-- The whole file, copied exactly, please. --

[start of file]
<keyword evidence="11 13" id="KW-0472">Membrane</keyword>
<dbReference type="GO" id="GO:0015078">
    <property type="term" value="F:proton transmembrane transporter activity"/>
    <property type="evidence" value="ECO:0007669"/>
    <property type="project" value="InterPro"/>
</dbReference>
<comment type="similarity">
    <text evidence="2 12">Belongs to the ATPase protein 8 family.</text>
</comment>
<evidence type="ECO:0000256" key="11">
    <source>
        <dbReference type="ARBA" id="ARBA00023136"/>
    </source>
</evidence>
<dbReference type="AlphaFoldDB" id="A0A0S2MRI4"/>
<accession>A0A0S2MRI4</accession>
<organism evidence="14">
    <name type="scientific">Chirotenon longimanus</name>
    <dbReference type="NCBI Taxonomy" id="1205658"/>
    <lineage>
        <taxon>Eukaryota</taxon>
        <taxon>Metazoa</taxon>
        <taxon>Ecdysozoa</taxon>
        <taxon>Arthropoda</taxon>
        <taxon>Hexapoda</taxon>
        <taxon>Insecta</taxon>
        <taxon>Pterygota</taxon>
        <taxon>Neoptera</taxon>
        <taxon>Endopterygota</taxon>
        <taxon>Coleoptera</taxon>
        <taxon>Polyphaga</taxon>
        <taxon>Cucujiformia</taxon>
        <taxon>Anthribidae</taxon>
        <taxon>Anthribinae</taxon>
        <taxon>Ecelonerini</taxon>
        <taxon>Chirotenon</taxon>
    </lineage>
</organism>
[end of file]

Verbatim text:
<keyword evidence="11 13" id="KW-0472">Membrane</keyword>
<dbReference type="GO" id="GO:0015078">
    <property type="term" value="F:proton transmembrane transporter activity"/>
    <property type="evidence" value="ECO:0007669"/>
    <property type="project" value="InterPro"/>
</dbReference>
<comment type="similarity">
    <text evidence="2 12">Belongs to the ATPase protein 8 family.</text>
</comment>
<evidence type="ECO:0000256" key="11">
    <source>
        <dbReference type="ARBA" id="ARBA00023136"/>
    </source>
</evidence>
<dbReference type="AlphaFoldDB" id="A0A0S2MRI4"/>
<accession>A0A0S2MRI4</accession>
<organism evidence="14">
    <name type="scientific">Chirotenon longimanus</name>
    <dbReference type="NCBI Taxonomy" id="1205658"/>
    <lineage>
        <taxon>Eukaryota</taxon>
        <taxon>Metazoa</taxon>
        <taxon>Ecdysozoa</taxon>
        <taxon>Arthropoda</taxon>
        <taxon>Hexapoda</taxon>
        <taxon>Insecta</taxon>
        <taxon>Pterygota</taxon>
        <taxon>Neoptera</taxon>
        <taxon>Endopterygota</taxon>
        <taxon>Coleoptera</taxon>
        <taxon>Polyphaga</taxon>
        <taxon>Cucujiformia</taxon>
        <taxon>Anthribidae</taxon>
        <taxon>Anthribinae</taxon>
        <taxon>Ecelonerini</taxon>
        <taxon>Chirotenon</taxon>
    </lineage>
</organism>